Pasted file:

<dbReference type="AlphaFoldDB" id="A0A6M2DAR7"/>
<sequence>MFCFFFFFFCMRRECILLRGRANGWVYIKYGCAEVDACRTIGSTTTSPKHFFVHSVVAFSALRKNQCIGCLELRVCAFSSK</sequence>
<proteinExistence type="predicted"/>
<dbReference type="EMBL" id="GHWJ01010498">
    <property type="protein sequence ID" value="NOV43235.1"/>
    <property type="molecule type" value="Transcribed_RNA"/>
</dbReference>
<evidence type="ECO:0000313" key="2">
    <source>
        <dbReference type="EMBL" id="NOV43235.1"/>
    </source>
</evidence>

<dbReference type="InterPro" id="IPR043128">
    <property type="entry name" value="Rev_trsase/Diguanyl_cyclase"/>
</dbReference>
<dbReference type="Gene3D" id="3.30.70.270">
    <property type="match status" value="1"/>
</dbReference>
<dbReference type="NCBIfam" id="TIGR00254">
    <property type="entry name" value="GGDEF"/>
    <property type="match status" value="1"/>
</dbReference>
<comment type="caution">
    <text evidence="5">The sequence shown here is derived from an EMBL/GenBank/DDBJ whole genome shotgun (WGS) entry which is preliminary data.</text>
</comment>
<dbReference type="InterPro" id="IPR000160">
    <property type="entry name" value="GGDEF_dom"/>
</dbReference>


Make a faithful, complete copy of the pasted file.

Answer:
<dbReference type="AlphaFoldDB" id="A0A6M2DAR7"/>
<sequence>MFCFFFFFFCMRRECILLRGRANGWVYIKYGCAEVDACRTIGSTTTSPKHFFVHSVVAFSALRKNQCIGCLELRVCAFSSK</sequence>
<proteinExistence type="predicted"/>
<dbReference type="EMBL" id="GHWJ01010498">
    <property type="protein sequence ID" value="NOV43235.1"/>
    <property type="molecule type" value="Transcribed_RNA"/>
</dbReference>
<evidence type="ECO:0000313" key="2">
    <source>
        <dbReference type="EMBL" id="NOV43235.1"/>
    </source>
</evidence>

<dbReference type="InterPro" id="IPR043128">
    <property type="entry name" value="Rev_trsase/Diguanyl_cyclase"/>
</dbReference>
<dbReference type="Gene3D" id="3.30.70.270">
    <property type="match status" value="1"/>
</dbReference>
<dbReference type="NCBIfam" id="TIGR00254">
    <property type="entry name" value="GGDEF"/>
    <property type="match status" value="1"/>
</dbReference>
<comment type="caution">
    <text evidence="5">The sequence shown here is derived from an EMBL/GenBank/DDBJ whole genome shotgun (WGS) entry which is preliminary data.</text>
</comment>
<dbReference type="InterPro" id="IPR000160">
    <property type="entry name" value="GGDEF_dom"/>
</dbReference>